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Eckert & Ziegler Receives Large-Scale Contract for Cancer Treatment Systems in Venezuela

Berlin, 27.01.2006. Eckert & Ziegler AG (ISIN DE000565970), a company that specializes in cancer therapy, has received via its sales partner Philips a large-scale contract from the Venezuelan Health Ministry to supply cancer radiation systems known as afterloaders. At a volume of around 4 million USD, the contract also includes a five-year maintenance agreement. This contract, which will supply a number of Venezuelan radiation clinics over the next 18 months, is part of a larger investment program by the Chavez administration which aims to provide basic oncology services to larger segments of the population.

"Our afterloaders of the types Curietron(R) and MultiSource(R) feature ideal technical properties for this region, because the high half-lives of the isotopes used mean that the radiation sources require comparatively infrequent replacement," explained Dr. Edgar Löffler, the member of the Eckert & Ziegler Executive Board in charge of the therapy segment. "One of the crucial factors for the customer," he added, "was the fact that our new generation of equipment operates substantially more effectively and economically, and is increasingly becoming the gold standard in gynecological oncology. This has enabled us to acquire experienced sales partners who in turn have helped us come out ahead of tough international competition. This contract also confirms our decision to continue investing in tumor radiation equipment and pursuing innovative approaches to radiation technology."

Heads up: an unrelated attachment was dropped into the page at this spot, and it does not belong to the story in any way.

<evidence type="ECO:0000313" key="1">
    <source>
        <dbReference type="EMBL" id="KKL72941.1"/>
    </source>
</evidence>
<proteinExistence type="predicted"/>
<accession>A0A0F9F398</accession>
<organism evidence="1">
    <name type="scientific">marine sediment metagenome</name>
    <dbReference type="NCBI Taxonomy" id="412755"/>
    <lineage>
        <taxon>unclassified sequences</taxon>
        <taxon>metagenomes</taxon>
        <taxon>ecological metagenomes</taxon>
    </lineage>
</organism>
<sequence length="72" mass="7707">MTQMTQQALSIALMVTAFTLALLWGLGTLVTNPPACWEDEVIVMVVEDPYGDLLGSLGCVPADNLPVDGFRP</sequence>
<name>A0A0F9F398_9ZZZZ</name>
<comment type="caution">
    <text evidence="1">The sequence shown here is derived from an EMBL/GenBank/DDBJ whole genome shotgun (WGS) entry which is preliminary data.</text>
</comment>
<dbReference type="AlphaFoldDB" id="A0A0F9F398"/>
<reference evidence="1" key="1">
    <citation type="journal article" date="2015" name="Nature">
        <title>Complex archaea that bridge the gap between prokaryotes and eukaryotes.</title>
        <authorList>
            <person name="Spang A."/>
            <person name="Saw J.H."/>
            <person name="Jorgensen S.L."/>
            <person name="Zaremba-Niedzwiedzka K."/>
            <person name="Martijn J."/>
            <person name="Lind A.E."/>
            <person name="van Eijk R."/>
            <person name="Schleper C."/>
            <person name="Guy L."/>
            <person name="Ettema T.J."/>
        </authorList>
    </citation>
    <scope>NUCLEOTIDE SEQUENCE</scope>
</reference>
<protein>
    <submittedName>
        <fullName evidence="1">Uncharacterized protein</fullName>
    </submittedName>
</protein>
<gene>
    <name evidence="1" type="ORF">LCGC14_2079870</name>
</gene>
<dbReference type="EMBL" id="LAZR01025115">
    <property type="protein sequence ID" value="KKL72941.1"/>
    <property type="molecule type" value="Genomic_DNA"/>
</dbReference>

The term "afterloading" describes a radiation therapy process in which a small radioactive source is inserted in an organ such as the uterus. The tumor is thus radiated from inside instead of outside. Thanks to the spatial proximity between the radioactive source and the diseased tissue, a high dose can be focused directly on the tumor while the adjacent healthy organs can be largely spared. To do so, an empty catheter is first inserted. After checking its position by e.g. X-ray or ultrasound, the medical personnel can leave the treatment room. A radioactive source is then "afterloaded" - via an electronic control system - into the catheter. Following the radiation treatment, the source is removed by the same procedure. The advantages of afterloading are that the tumor receives a high radioactive dose while the surrounding tissue is largely spared. Furthermore, medical personnel are no longer subjected to radiation. Afterloading is a well-established technique for treating tumors in the uterus, breast, esophagus, lungs, and prostate.

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